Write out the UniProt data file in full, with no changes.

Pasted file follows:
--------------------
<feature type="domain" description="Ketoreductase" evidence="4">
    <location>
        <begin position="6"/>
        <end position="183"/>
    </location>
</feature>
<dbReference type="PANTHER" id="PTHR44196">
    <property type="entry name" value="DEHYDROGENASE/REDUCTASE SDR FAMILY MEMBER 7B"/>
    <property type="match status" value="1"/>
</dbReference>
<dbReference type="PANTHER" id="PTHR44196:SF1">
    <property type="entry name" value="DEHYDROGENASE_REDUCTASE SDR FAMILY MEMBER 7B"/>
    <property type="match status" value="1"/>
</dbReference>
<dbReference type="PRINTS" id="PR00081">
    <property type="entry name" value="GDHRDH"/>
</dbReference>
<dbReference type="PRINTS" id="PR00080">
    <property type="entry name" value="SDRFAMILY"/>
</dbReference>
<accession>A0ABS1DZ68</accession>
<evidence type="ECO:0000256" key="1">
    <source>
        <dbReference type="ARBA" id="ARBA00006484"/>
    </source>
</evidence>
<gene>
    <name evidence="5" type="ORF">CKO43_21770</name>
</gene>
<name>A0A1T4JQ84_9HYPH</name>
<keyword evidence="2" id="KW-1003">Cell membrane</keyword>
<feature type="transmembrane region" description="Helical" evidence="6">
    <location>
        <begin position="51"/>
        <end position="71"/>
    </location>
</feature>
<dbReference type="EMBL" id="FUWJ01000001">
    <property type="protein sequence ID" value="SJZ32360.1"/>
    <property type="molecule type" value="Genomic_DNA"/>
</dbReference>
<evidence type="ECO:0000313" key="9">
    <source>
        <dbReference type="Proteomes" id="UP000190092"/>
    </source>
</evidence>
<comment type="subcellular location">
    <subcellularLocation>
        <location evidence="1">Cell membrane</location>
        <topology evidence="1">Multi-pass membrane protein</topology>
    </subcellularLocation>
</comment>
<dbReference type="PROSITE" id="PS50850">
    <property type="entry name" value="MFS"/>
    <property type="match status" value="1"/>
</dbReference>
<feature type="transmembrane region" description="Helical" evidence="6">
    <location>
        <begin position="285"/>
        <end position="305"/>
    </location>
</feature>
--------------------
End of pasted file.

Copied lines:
<feature type="domain" description="Ketoreductase" evidence="4">
    <location>
        <begin position="6"/>
        <end position="183"/>
    </location>
</feature>
<dbReference type="PANTHER" id="PTHR44196">
    <property type="entry name" value="DEHYDROGENASE/REDUCTASE SDR FAMILY MEMBER 7B"/>
    <property type="match status" value="1"/>
</dbReference>
<dbReference type="PANTHER" id="PTHR44196:SF1">
    <property type="entry name" value="DEHYDROGENASE_REDUCTASE SDR FAMILY MEMBER 7B"/>
    <property type="match status" value="1"/>
</dbReference>
<dbReference type="PRINTS" id="PR00081">
    <property type="entry name" value="GDHRDH"/>
</dbReference>
<dbReference type="PRINTS" id="PR00080">
    <property type="entry name" value="SDRFAMILY"/>
</dbReference>
<accession>A0ABS1DZ68</accession>
<evidence type="ECO:0000256" key="1">
    <source>
        <dbReference type="ARBA" id="ARBA00006484"/>
    </source>
</evidence>
<gene>
    <name evidence="5" type="ORF">CKO43_21770</name>
</gene>
<name>A0A1T4JQ84_9HYPH</name>
<keyword evidence="2" id="KW-1003">Cell membrane</keyword>
<feature type="transmembrane region" description="Helical" evidence="6">
    <location>
        <begin position="51"/>
        <end position="71"/>
    </location>
</feature>
<dbReference type="EMBL" id="FUWJ01000001">
    <property type="protein sequence ID" value="SJZ32360.1"/>
    <property type="molecule type" value="Genomic_DNA"/>
</dbReference>
<evidence type="ECO:0000313" key="9">
    <source>
        <dbReference type="Proteomes" id="UP000190092"/>
    </source>
</evidence>
<comment type="subcellular location">
    <subcellularLocation>
        <location evidence="1">Cell membrane</location>
        <topology evidence="1">Multi-pass membrane protein</topology>
    </subcellularLocation>
</comment>
<dbReference type="PROSITE" id="PS50850">
    <property type="entry name" value="MFS"/>
    <property type="match status" value="1"/>
</dbReference>
<feature type="transmembrane region" description="Helical" evidence="6">
    <location>
        <begin position="285"/>
        <end position="305"/>
    </location>
</feature>